O PreacherI read a familiar, but still disturbing, post today entitled, “The Scandal of Biblical Illiteracy:  It’s Our Problem”.  It’s available in its entirety at http://www.albertmohler.com/2016/01/20/the-scandal-of-biblical-illiteracy-its-our-problem-4/.

The content reveals why most of my posts are “devotional commentaries” (or “little sermons” ) on the Scripture.  Christian bloggers write posts on everything from theological doctrines to practical “how to’s” to church history to personal stories.  Most are worth reading.  I am not competing with them or suggesting mine are “better”.  I write mostly about “The Word”, because I agree with Dr. Mohler:  Christians in American are largely biblically illiterate.

Mohler calls this a “scandalous problem” and declares “it’s up to us to fix it”.   Let me say at the outset the only “fix” is to prayerfully  read and study Scripture.  Neither my blog nor anyone’s writing can substitute.  The “fix” is to read God’s Word.  That’s why I typically quote (rather than just refer to) Scripture.  Even so, at best it’s only part of the “fix”.

Before looking further at the “fix” let’s see how bad our illiteracy is.  This information comes from various researchers, people like the Barna Research Group, George Gallup, etc.).  According to Mohler’s post, “Fewer than half of all adults can name the four gospels.  Many Christians cannot identify more than two or three of the disciples.  Barna claims “60 percent of Americans can’t name even five of the Ten Commandments.  No wonder people break the Ten Commandments all the time. They don’t know what they are.”

Eighty-two percent of Americans say, “God helps those who help themselves” is in the Bible.  Eighty-one percent of self-professed born again Christians agree!  Some research results are tragically funny.   Barna polling shows “that at least 12% of adults believe that Joan of Arc was Noah’s wife.”  In another survey over 50% of graduating high school seniors “thought Sodom and Gomorrah were husband and wife.”  And another poll “indicated that the Sermon on the Mount was preached by Billy Graham.”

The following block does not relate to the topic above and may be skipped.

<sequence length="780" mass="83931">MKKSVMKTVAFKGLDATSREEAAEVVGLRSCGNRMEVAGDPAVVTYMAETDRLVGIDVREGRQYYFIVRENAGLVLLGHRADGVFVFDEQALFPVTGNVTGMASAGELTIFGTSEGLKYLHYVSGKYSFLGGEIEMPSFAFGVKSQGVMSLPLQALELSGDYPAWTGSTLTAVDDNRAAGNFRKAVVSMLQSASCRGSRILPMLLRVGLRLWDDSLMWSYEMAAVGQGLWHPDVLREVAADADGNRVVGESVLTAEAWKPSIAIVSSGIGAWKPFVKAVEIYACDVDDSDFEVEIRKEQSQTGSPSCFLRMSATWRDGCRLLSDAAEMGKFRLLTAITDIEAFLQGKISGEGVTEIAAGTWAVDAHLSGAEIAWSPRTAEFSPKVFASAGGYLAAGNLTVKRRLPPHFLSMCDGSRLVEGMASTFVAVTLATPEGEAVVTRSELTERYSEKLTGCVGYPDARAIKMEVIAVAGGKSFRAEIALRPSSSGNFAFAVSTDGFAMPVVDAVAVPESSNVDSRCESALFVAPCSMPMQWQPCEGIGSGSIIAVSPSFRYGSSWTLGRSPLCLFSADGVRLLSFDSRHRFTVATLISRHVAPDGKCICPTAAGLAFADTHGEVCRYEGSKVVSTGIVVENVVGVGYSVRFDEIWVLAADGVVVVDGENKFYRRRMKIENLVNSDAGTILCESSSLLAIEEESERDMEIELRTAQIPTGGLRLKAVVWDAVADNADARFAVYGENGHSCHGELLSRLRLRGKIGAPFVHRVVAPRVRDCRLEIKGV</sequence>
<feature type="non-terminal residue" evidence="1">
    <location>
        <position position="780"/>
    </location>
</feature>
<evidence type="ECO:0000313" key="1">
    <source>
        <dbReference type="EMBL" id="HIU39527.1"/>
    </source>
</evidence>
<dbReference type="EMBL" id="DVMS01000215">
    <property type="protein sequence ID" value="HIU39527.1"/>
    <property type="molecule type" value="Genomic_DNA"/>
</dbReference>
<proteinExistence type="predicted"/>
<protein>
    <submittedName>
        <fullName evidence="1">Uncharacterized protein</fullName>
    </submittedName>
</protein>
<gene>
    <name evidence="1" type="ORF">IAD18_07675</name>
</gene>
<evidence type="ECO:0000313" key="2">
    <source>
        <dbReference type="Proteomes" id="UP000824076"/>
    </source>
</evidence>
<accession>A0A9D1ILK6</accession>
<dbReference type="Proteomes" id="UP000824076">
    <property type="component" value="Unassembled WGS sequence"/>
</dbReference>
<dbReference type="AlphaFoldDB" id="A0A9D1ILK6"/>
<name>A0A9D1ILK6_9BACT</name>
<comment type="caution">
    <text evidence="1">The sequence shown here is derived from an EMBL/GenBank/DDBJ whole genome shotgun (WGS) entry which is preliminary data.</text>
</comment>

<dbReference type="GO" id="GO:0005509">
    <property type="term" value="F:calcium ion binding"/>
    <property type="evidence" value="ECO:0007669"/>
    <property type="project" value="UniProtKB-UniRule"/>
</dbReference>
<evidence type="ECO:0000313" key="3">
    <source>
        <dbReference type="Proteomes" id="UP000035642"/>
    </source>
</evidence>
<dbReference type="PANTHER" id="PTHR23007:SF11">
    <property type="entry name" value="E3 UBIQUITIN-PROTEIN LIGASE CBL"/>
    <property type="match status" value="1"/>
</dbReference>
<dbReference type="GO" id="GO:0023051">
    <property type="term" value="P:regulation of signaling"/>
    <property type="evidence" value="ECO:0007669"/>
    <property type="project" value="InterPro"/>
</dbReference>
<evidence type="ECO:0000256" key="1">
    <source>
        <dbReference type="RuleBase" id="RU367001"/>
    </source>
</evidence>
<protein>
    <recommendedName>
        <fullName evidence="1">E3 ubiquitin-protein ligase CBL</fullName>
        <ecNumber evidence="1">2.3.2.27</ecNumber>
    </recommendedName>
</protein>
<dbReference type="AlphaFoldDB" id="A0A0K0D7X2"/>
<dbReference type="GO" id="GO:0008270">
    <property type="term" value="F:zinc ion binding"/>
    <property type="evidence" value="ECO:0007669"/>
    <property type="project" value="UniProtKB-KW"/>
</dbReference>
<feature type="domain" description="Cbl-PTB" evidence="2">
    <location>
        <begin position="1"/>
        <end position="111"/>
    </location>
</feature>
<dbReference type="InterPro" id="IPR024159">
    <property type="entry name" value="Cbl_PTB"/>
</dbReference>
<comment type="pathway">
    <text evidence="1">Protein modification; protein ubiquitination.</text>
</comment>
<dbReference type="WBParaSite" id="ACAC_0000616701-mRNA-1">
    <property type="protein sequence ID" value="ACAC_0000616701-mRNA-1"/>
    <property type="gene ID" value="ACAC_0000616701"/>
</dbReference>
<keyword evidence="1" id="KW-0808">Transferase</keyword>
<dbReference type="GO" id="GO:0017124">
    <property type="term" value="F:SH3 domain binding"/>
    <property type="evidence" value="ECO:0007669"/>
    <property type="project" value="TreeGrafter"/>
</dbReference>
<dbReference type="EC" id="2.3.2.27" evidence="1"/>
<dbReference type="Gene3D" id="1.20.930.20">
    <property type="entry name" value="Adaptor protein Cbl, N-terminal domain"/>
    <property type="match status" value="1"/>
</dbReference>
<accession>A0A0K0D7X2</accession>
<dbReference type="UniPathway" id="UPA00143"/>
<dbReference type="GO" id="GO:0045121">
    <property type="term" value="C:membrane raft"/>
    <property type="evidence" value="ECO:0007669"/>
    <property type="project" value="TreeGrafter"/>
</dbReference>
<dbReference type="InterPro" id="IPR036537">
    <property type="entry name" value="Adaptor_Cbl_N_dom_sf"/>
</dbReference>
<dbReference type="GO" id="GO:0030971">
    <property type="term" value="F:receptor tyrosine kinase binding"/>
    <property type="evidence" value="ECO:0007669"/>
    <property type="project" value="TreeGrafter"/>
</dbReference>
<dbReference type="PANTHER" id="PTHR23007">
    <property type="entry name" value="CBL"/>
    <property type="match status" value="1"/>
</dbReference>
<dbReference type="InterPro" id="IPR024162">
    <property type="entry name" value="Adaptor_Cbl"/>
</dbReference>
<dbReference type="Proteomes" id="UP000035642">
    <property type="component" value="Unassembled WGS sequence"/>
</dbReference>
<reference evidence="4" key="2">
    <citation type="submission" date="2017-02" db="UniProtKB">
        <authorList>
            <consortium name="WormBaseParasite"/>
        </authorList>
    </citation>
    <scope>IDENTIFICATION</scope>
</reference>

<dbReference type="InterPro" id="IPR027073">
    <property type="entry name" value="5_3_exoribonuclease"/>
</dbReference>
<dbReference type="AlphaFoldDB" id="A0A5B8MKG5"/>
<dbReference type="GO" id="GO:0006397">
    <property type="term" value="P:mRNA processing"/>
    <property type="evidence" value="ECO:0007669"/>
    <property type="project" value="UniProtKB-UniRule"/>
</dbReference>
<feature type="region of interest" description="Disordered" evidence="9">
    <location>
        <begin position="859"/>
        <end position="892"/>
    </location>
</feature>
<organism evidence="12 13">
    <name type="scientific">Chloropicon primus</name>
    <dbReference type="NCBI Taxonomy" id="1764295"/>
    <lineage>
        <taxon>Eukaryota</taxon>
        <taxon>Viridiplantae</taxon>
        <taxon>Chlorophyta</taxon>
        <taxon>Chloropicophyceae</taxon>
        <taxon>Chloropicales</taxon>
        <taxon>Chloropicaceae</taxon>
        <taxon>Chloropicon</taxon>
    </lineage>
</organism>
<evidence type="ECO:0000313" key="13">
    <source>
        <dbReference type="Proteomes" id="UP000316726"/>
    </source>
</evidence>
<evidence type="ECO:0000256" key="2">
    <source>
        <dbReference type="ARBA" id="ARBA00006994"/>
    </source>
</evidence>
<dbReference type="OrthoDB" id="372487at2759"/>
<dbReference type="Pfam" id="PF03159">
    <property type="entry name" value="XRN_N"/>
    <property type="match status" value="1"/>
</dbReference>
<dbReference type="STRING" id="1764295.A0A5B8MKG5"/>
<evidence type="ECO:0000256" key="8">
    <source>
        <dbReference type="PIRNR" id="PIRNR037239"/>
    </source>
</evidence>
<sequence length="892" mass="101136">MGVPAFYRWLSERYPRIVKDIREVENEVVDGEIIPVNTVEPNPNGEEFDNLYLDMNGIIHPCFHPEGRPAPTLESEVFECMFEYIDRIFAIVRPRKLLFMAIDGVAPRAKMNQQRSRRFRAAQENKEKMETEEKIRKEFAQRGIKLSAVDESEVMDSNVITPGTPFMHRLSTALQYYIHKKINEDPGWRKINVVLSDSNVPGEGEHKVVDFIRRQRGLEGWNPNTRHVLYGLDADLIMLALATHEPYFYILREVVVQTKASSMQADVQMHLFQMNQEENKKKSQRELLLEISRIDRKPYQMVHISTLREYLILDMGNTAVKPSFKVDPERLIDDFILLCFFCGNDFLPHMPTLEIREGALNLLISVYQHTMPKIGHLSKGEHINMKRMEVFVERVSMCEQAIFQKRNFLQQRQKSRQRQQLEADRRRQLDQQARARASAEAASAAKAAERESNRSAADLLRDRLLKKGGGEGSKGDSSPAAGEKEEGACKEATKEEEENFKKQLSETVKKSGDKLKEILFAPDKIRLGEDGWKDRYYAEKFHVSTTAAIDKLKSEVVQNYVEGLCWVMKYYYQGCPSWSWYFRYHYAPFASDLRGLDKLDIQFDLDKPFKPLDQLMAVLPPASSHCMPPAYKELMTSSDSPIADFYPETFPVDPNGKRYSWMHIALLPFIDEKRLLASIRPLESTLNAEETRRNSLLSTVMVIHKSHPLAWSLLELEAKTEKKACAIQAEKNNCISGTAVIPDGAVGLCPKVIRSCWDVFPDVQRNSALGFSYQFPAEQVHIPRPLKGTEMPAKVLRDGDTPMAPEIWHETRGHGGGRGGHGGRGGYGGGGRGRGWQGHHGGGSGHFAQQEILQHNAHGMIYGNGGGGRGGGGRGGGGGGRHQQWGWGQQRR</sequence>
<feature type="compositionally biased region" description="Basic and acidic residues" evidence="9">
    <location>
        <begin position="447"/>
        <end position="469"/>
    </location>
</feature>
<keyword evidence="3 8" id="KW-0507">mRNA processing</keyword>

Why does this illiteracy matter?  It matters not so we can win a Bible trivia game at a youth group.  Mohler offers a powerful reason that should shake us if we’re among the “illiterates”:  We will not believe more than we know, and we will not live higher than our beliefs.”  To put it another way, the quality of our faith is determined by the extent of our biblical knowledge and the way we live is determined by our faith.  Now, knowing  the names of the twelve disciples won’t bolster our faith and thereby shape our lifestyle.  But, as Mohler points out, “An individual who believes that “God helps those who help themselves” will find salvation by grace and justification by faith to be alien concepts.”

How, then, can we improve biblical literacy?

  • Pastors must preach the Bible—what it says, what it means, how to live it out.
  • Members must regularly be good students of sermons—listening, jotting notes, taking away knowledge of the truth taught, coupled with an aim to act on it.
  • Youth groups must include serious Bible study as part of their program.
  • Parents must read the Bible and pray with their children at home.
  • Christians individually, or as a married couple, must make time daily to read God’s Word and pray.
  • Blog-readers should read blogs that focus on God’s Word,  read them with Bible open, and read them prayerfully.
  • Everybody should buy and use a study Bible that gives introductory information to each book.  I think the ESV Study Bible is the best.

An encouragement.  The Bible is an intimidating, challenging book to read, made harder by the dumbing-down of our society as visual media (Internet, smart phones, etc.) push reading off the stage.  But the only way to become Bible-literate is to prayerfully read it.  (I try to write my blog in series so we’re walking through a Bible book or section.)  I know from experience that reading doesn’t just add knowledge of Scripture; as time goes on reading multiplies it.

Mohler’s concluding words are also mine . . .

I’m not suggesting that reading my blog guarantees biblical literacy. 
With my prayers, I just humbly offer it as a help.

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